LEWISBURG, Pa. (PRWEB) July 08, 2013
In a world where nearly everyone maintains multiple online identities, a single cyber breach can have a far-flung ripple effect. A 2012 attack on the social networking site LinkedIn, for example, exposed the password hashes, essentially encrypted passwords of millions of users. Eric Smith said those hashes can be easily untwisted by the tech-savvy. Smith has been named the first chief information security officer for Bucknell University (Lewisburg, Pa.), Susquehanna University (Selinsgrove, Pa.) and Franklin & Marshall College (Lancaster, Pa.).
"How many dozens of sites do you have the same username and password," Smith questioned. "People tend to reuse credentials."
For Smith, the LinkedIn breach exemplifies the need for all organizations to make constant and evolving efforts to secure data on their networks, and demonstrates why Bucknell is partnering with two other institutions to do so.
"You're never done with information security," Smith added. "It is an arms race, where the good guys are always trying to stay one step ahead of the bad guys, and vice versa. We're working hard to get systems in place that are nimble enough to allow us to quickly adapt to this ever-changing landscape."
The new collaboration is rare among undergraduate institutions, according to Bucknell’s Vice President for Library and Information Technology, Param Bedi. He said the partnership is not only fiscally responsible (the three institutions share the cost of the new position), but it also allows the institutions to learn from each other, and puts Smith in position to develop common security procedures, policies and incident response plans to help prevent and counteract various information security threats.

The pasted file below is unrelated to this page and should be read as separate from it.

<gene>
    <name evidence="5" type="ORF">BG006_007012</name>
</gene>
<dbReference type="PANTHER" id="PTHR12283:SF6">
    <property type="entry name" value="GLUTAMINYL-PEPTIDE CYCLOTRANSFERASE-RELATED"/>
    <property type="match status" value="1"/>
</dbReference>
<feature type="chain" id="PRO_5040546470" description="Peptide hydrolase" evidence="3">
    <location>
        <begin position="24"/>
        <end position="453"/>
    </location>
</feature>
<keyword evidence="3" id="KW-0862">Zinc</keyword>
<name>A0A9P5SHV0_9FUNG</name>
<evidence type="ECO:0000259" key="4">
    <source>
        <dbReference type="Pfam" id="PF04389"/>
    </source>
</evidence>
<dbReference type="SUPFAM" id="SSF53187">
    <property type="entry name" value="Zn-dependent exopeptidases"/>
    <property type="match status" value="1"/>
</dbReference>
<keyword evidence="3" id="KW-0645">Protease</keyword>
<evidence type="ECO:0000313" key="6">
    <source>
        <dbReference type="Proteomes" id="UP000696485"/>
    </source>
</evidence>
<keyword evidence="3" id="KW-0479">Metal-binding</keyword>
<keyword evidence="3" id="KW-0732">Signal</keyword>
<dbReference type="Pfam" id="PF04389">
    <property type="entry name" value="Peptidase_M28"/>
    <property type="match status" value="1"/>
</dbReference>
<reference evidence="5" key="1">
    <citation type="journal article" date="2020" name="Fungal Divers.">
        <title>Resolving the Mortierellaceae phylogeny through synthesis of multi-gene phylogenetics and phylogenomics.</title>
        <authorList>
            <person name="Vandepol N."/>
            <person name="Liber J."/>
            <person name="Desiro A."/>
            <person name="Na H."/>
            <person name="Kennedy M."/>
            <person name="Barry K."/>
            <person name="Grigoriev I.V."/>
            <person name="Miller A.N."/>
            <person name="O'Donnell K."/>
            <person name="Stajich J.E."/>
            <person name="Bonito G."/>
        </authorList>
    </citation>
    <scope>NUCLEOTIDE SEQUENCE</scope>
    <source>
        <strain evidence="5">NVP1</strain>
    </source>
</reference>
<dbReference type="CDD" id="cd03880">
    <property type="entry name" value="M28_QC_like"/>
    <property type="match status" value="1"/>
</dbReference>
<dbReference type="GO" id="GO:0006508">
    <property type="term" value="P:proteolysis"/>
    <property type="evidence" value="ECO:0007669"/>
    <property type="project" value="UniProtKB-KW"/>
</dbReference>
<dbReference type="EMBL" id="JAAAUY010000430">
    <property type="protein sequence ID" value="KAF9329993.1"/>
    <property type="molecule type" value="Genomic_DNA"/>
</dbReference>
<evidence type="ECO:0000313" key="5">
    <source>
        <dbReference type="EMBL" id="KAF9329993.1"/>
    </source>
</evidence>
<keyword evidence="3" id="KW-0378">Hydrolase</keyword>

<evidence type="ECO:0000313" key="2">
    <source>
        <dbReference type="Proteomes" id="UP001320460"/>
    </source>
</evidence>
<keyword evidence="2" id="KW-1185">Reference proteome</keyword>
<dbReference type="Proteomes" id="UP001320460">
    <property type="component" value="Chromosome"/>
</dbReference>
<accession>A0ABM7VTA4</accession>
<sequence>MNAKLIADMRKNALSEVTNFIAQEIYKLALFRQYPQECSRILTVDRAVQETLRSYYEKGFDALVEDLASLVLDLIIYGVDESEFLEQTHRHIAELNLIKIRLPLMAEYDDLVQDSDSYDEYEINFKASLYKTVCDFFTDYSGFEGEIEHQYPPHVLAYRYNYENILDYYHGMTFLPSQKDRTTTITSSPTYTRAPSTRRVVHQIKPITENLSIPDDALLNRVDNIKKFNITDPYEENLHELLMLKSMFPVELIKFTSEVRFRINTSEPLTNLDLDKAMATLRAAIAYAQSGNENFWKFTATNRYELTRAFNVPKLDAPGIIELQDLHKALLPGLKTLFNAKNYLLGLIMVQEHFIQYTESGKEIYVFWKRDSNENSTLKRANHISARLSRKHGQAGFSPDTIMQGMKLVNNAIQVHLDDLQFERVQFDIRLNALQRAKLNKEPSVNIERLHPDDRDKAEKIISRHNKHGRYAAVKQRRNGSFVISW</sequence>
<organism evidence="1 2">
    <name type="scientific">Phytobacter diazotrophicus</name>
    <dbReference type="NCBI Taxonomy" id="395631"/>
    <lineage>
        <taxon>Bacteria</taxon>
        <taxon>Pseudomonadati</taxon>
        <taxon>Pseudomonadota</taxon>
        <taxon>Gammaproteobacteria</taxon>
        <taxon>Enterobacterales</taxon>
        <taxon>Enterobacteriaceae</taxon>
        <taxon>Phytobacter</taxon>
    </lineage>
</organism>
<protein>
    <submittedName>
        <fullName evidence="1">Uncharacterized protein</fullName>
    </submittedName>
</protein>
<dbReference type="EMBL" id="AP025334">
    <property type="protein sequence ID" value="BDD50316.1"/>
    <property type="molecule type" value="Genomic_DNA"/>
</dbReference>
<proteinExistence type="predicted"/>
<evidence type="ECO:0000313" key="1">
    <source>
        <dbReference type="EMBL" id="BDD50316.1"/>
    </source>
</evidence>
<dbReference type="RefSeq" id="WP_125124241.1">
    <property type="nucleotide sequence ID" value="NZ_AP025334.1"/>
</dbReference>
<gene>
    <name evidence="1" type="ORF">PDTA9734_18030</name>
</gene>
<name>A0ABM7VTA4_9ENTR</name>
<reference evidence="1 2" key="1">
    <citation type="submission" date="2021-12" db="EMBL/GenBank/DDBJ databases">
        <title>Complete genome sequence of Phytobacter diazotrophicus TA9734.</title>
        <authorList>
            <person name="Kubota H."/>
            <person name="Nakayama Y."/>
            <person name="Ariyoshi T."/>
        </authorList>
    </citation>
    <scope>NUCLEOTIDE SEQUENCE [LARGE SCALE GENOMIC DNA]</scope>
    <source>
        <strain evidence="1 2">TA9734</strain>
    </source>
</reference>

“Protecting institutional data is more challenging than ever before, but this collaboration presents a great opportunity for us to address those challenges,” Bedi explained. “It’s extremely critical to have someone who understands the technology. Eric can use this position to look across all three institutions, and use that shared knowledge to develop best practices and help strengthen our information security.”